Sugar is a bigger threat to health than generally believed, a study by a Robert Lustig, paediatric endocrinologist in the US, has found. It says sugar causes metabolic diseases whether we put on weight or not.
The test saw 43 obese children aged between nine and 18 replace sugary food for starchy food. Next, their added sugar consumption was reduced from 28% to 10% and fructose from 12% to 4% of the total calories. Doing so, within 10 days, the test reportedly saw the health of the children improve while still consuming the same amount of calories as before the test.
After the test, the children's metabolic diseases such as blood pressure, "bad" LDL cholesterol, triglycerides and blood glucose dropped significantly. Also, the insulin levels were cut by a third and their liver function had improved.
"The results are not convincing to me – this is a very small study, and it has not been statistically well-controlled," professor of metabolic medicine at Glasgow University, Naveed Sattar, said. "Also, when people are losing weight, even if modest, their metabolic changes can seem larger than they actually are – one needs to see results once folk return to their habitual state after they've finished losing weight. Overall, this study is of modest interest but is far from convincing."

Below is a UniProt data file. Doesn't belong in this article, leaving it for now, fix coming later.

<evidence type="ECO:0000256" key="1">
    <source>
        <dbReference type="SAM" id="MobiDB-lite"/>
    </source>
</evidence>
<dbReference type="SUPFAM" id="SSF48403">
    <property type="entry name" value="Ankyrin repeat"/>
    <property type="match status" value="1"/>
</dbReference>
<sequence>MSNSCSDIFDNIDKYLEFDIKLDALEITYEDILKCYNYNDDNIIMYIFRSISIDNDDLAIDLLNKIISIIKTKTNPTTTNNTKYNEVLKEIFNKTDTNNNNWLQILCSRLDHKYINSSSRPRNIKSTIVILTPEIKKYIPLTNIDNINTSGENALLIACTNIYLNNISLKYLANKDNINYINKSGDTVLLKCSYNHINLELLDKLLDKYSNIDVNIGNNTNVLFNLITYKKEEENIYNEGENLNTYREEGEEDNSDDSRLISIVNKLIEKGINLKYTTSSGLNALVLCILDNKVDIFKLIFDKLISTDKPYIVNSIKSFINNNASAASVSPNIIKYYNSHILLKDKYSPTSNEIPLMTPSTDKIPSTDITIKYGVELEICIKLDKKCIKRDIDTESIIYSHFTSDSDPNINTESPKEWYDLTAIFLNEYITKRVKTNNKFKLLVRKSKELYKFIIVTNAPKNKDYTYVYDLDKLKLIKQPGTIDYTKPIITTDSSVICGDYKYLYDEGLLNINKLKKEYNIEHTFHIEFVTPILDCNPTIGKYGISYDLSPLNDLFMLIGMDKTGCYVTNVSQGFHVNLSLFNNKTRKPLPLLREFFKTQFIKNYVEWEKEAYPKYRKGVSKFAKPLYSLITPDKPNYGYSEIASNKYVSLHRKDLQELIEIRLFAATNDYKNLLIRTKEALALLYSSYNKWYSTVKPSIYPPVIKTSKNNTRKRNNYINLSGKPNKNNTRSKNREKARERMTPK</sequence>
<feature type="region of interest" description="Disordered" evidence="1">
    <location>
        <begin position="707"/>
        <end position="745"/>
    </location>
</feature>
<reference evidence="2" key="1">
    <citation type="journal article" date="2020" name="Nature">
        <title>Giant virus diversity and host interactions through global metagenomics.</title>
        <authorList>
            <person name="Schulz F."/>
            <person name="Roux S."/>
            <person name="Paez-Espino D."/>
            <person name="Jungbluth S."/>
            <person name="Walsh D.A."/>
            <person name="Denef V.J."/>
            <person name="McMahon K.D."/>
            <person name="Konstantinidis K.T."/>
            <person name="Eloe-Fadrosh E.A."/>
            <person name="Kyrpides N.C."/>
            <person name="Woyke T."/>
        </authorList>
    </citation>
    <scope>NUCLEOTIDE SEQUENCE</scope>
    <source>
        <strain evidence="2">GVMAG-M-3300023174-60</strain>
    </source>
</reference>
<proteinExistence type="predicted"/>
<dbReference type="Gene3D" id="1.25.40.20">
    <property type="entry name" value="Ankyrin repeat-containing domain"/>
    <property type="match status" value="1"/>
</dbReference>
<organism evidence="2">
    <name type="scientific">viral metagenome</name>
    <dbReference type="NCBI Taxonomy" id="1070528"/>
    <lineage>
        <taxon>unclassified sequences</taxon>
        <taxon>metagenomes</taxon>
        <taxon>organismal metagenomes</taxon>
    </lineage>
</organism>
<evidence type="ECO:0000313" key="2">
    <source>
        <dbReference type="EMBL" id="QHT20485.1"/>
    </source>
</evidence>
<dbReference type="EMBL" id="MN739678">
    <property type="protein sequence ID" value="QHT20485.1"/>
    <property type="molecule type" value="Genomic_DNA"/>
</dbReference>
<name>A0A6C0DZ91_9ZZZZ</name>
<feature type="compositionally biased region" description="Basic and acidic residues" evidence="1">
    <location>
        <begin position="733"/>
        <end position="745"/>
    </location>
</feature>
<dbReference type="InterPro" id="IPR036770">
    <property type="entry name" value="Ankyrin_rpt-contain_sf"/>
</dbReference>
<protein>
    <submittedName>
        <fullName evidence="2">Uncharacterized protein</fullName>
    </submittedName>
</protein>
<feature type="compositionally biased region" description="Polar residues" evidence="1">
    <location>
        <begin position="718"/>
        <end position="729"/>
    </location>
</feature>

The study, which was published in the journal Obesity, says "a calorie is not a calorie", which many scientists have disagreed with as they have stressed that the calorific content in sugar alone can be damaging to one's health. The test was carried out at the UCSF Benioff children's hospital in San Francisco and Touro University, in the state of California.
Professor emeritus of nutrition and dietetics at King's College London, Tom Sanders, said the study had to be viewed "with some scepticism", as "it is just inconceivable that isocaloric substitution of sugar from starch would have such a large effect on metabolism. In fact it denies the basic laws of thermodynamics", Sanders was quoted as saying by the Guardian.
He further said the study did not compare children in the same age group who consumed a high-sugar diet. Instead, the comparison was made on the weight and health of the children who were on their normal diet before the study began.